Six days after it rolled onto the WestJet tarmac the Pratt & Whitney’s twenty-eight hundred cubic inches roared to life, allowing Francis to taxi off through the rain to Skyservice Business Aviation for the rest of its maintenance. The Grey Ghost’s visit to WestJet was finally at an end.
Vintage Wings' Western Coordinator, Todd Lemieux (Left) , supervises as WestJetter Louis Bourbonnais (Orange vest) hooks up a tow strap for the Gray Ghost Corsair. Photo: Trevor McTavish
Forget the Gray Ghost... check out that hot rod tug. Photo: Trevor McTavish
Gray Ghost sports the Centennial identifier for the Canadian Navy on her rudder. Photo: Trevor McTavish
Even in land-locked Calgary, WestJet found a couple of Canadian Navy officers. Gray Ghost might be about the only way the Navy can make an appearance on the Prairie. Photo: Trevor McTavish
Many people wanted their picture taken with the Corsair, including WestJetter Rob Bowerman. Go Stamps, Go! [ed] Photo: Trevor McTavish
Snowbird pilots in red flightsuits help push the Corsair inside the WestJet hangar at the end of the day. Without a proper towbar, moving the Corsair was done entirely by hand. Photo: Trevor McTavish
Because the Corsair's Hamilton Standard propeller is about two feet taller than a 737NG's wing, WestJet couldn't slide it under and had to do like the Navy - fold a wing and tuck it into a corner! Photo: Trevor McTavish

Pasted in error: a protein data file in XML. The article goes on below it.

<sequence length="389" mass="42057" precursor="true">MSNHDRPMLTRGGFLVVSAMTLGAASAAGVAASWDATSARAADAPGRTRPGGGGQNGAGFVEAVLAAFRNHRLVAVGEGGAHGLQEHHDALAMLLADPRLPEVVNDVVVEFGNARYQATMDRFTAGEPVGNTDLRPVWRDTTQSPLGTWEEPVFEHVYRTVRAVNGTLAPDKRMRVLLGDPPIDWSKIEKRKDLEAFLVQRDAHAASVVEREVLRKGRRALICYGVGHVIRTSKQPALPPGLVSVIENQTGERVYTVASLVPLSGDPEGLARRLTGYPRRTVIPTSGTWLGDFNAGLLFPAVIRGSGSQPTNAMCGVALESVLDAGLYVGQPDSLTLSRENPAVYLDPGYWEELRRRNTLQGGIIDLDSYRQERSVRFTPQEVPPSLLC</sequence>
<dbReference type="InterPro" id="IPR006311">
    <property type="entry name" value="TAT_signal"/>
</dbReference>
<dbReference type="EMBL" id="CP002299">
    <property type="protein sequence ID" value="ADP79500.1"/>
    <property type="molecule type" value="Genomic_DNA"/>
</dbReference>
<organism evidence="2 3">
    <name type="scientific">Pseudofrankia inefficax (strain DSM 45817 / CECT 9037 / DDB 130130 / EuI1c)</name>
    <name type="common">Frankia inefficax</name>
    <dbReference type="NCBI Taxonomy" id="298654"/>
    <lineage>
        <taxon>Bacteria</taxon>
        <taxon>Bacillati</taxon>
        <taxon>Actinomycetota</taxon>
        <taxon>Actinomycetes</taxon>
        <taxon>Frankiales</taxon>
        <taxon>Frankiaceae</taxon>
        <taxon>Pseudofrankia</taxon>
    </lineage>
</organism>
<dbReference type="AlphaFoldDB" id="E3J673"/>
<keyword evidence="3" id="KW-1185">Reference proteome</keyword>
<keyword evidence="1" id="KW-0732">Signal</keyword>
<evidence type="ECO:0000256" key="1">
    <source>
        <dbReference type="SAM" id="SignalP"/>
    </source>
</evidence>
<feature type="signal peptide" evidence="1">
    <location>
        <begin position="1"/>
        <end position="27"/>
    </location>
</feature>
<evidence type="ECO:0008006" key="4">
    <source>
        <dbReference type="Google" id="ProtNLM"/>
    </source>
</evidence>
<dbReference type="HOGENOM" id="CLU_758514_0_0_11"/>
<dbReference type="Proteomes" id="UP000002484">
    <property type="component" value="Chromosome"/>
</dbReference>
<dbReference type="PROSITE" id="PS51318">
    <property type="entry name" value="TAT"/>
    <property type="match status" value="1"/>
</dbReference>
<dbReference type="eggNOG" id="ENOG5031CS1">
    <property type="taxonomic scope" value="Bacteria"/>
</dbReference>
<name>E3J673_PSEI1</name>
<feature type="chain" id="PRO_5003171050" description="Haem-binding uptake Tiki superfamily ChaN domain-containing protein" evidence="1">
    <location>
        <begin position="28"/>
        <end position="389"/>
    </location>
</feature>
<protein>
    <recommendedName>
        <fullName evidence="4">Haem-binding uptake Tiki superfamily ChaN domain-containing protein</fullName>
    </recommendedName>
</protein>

Mike Compston, a WestJetter with radial engine experience, assists Vintage Wings' Chris Adams(right) in replacing the hydraulic pump. Also assisting were Mike Pull and Rob Ballantyne of WestJet. If you are going to break down, perhaps there is no better place to do so than at the WestJet maintenance facility! Photo: Trevor McTavish
Have Wrench, Will Travel. Chris Adams travelled with a fly-away set of tools from Gatineau to affect the pump swap. Photo: Trevor McTavish
On Sunday, the second day of the Vintage Wings Warbird U ground school for the Corsair, pilot Francis Bélanger poses in front of his bird. Photo: Trevor McTavish
The thunderstorm that passed over Calgary on Monday, bringing lightning, strong winds and golf-ball sized hail. This photo, aimed due south shows the storm as it soaks visitors at the Calgary Stampede. This storm ended any attempt to get the Corsair over to Skyservice's facility at the Calgary International Airport. Photo: Trevor McTavish
On Tuesday, it was still inclement, but Bélanger fired up the Corsair for a taxi over to Skyservice. The Corsair has never looked so "Navy" as she did on the rain soaked ramp at WestJet. Photo: Trevor McTavish
Six days after arriving for the WestJet picnic and with a new hydraulic pump installed, Bélanger moves on to her nest stop on her Western Swing. Photo: Trevor McTavish